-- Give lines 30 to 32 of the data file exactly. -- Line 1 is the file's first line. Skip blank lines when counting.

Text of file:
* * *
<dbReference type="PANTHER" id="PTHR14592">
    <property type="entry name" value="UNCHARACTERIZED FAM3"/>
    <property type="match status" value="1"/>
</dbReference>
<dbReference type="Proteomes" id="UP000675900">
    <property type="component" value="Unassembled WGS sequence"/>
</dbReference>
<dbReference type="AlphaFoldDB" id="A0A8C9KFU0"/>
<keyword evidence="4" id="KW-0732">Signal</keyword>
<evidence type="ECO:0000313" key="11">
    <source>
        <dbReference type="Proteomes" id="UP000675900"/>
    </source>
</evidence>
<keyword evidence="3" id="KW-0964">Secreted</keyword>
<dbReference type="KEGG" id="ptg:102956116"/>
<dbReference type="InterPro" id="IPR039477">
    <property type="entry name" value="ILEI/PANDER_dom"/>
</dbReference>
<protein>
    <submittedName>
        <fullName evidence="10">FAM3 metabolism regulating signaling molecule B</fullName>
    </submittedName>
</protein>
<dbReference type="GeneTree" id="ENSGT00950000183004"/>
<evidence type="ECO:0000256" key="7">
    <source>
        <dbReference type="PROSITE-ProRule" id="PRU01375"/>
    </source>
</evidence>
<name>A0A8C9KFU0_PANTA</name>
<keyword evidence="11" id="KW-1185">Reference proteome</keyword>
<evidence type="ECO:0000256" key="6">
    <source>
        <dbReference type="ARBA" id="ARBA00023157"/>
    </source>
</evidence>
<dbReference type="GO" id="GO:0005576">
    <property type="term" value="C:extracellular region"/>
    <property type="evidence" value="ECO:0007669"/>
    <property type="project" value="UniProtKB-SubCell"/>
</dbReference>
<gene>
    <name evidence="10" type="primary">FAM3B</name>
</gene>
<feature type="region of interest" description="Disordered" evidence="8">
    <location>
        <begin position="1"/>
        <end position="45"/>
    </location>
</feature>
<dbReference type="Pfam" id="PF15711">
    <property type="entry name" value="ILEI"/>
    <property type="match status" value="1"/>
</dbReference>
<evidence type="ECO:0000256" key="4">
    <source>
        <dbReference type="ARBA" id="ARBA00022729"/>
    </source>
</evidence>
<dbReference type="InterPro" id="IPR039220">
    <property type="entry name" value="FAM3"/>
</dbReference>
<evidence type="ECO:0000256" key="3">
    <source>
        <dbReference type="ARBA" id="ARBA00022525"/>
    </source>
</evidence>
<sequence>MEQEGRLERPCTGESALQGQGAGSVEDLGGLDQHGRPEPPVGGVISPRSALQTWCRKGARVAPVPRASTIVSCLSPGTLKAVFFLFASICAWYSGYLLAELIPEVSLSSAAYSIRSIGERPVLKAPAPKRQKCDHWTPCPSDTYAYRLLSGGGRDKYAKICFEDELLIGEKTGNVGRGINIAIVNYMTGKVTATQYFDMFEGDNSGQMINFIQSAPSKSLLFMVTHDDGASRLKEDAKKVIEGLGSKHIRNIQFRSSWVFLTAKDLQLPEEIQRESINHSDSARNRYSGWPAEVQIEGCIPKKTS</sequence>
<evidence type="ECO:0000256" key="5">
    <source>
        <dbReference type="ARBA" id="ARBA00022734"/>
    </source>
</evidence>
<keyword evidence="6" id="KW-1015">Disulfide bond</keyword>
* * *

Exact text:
</evidence>
<name>A0A8C9KFU0_PANTA</name>
<keyword evidence="11" id="KW-1185">Reference proteome</keyword>